I welcome hearing from all commenters but want to emphasize a few groups in particular. First, the general public and investors among them. This proposal is focused on you and your understanding of and confidence in auditors’ work, in our own work, and in the capital markets more broadly. Second, firms, and in particular smaller firms. This proposal may well change how you present yourselves and your work; we want to hear your thoughts on that potential impact. Third, public companies, broker-dealers, and other firm clients. Are there ways to make this proposal useful that we have not considered?

Now, let me highlight a few key features of this proposal.

Proposed Rule 2400

As the release indicates, Proposed Rule 2400 consists of three main parts.

First, there is a general prohibition on false or misleading statements about a firm’s registration status when marketing or otherwise holding itself out to clients and the general public. This is a broad prohibition, but it is limited by subject matter – only with regard to registration – and by communication type – marketing and other similar statements. As a public-focused prohibition, this rule should not affect how firms do their work internally, just how they present that work, and themselves, to others.

Second, the proposed rule offers specific direction to firms about how to design marketing materials that accurately reflect the extent of PCAOB oversight and avoid the suggestion that the PCAOB is sponsoring or otherwise endorsing their work. The proposal makes clear that firms would have to assess for themselves whether they fall into a variety of categories before mentioning their PCAOB registration status.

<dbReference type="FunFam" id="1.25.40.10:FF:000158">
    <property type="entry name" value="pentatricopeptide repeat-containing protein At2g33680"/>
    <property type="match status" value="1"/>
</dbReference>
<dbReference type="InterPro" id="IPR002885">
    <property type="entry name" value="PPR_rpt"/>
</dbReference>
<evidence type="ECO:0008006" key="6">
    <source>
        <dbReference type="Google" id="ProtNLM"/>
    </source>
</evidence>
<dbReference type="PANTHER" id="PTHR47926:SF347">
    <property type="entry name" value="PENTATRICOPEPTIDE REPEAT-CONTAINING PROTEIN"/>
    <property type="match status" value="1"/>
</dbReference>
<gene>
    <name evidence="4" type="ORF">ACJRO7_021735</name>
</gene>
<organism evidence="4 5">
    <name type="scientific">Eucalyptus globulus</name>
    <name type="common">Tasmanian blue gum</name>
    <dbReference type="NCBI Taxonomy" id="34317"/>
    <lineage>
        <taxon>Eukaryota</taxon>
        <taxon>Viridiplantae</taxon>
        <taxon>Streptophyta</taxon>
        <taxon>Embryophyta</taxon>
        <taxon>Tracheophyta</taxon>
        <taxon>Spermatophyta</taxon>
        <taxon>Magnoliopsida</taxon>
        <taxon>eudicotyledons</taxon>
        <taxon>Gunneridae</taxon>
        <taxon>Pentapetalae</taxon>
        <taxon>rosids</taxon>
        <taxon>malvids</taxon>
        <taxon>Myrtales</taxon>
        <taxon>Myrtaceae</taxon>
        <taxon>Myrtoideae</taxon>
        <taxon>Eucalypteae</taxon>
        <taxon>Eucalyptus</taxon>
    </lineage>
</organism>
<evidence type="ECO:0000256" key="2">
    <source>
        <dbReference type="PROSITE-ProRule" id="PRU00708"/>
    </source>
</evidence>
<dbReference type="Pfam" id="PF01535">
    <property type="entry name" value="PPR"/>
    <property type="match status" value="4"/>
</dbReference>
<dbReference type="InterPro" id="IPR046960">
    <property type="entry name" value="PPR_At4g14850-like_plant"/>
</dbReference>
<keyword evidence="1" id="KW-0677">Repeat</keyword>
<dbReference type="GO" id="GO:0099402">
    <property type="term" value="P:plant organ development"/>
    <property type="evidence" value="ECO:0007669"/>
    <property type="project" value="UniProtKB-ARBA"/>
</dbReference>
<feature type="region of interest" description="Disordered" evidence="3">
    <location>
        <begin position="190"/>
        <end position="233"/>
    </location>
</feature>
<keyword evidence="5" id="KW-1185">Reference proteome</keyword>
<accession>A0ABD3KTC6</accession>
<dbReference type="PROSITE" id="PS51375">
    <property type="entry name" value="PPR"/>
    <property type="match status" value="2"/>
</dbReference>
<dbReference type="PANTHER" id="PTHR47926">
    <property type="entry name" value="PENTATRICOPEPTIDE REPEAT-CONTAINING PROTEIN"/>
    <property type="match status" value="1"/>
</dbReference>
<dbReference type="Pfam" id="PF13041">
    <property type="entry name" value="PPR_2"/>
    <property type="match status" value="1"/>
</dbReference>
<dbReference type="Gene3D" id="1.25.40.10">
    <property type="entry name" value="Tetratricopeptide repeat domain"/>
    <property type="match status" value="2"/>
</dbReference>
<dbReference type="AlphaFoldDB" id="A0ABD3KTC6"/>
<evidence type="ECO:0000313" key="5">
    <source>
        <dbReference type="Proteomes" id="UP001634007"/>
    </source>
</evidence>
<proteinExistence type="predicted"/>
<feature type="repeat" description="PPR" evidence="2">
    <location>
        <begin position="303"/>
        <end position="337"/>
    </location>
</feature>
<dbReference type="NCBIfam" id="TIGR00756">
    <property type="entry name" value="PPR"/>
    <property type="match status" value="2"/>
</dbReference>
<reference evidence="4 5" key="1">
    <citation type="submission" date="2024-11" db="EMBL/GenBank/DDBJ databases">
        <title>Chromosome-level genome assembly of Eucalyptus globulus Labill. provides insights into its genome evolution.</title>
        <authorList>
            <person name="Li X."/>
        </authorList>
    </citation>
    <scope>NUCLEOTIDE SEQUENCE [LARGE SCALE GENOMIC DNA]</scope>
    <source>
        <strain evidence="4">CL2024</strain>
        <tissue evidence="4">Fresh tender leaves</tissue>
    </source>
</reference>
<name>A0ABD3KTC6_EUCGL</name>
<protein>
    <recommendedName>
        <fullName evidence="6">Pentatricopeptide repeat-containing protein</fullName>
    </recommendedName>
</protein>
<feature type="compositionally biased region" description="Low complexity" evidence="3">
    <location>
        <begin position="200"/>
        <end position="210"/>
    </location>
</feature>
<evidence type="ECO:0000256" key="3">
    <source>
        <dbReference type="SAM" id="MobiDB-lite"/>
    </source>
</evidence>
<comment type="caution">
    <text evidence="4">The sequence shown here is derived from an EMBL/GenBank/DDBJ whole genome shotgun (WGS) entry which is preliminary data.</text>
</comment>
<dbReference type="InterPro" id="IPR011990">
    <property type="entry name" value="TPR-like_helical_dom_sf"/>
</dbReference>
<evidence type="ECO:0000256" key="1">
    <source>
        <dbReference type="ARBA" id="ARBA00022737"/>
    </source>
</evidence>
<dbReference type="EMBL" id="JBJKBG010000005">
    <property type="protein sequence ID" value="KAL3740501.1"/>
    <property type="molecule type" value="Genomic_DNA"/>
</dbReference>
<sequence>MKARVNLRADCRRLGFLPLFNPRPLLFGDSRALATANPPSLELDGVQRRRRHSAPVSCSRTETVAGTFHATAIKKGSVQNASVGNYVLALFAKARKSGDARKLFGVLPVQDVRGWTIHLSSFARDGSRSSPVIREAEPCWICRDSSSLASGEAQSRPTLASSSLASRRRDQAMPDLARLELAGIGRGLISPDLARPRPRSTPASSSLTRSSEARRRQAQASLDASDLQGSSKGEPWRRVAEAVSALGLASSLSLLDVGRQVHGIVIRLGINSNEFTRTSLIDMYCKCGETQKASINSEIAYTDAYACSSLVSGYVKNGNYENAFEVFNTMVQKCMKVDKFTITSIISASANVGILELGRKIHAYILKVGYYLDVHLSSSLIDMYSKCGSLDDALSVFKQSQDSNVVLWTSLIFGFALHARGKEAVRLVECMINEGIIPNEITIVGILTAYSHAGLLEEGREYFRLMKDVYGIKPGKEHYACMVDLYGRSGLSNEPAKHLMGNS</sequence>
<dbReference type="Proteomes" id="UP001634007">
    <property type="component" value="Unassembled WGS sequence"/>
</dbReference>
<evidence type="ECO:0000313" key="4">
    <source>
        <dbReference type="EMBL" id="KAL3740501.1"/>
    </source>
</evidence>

Third and finally, the proposed rule makes clear that false or misleading statements about a firm’s registration may have consequences for future applications for registration. This was already the case, and I appreciate efforts to make our practices more transparent by codifying them.

Proposed Rule 2107(h)

We are also considering a rule amendment for a new “constructive” withdrawal mechanism. Proposed Rule 2107(h) would allow the PCAOB to consider a firm that has failed both to file annual reports and pay its fees for multiple years, as having effectively requested to withdraw from registration.

The proposal offers some context: there are 87 firms that have neither filed annual reports nor paid fees for the past two years. 13 of these firms have not done so for over a decade. If this rule is adopted, that period of delinquency after adoption would be grounds for implementation of the withdrawal process.


I am pleased to support the proposal. It endeavors to ensure transparency in registered firms’ public communications and emphasizes our mission of investor protection and the public interest.

I would like to end where this meeting began, focused on our dedicated staff. Their hard work and creative thinking on this project and, in particular, the discussions and other support they have provided to me during my review, is very much appreciated. Thank you to James Cappoli, Matt Goldin, Drew Dropkin, and Vince Meehan in the Office of the General Counsel, to Martin Schmalz, John Cook, Hanna Lee, and Min Ren in the Office of Economic and Risk Analysis, to Carol Swaniker, Michael Stevenson, and Abena Glasgow in the Division of Registration and Inspections, to Karen Wiedemann in the Office of the Chief Auditor, and to Ted Serafini in the Office of International Affairs.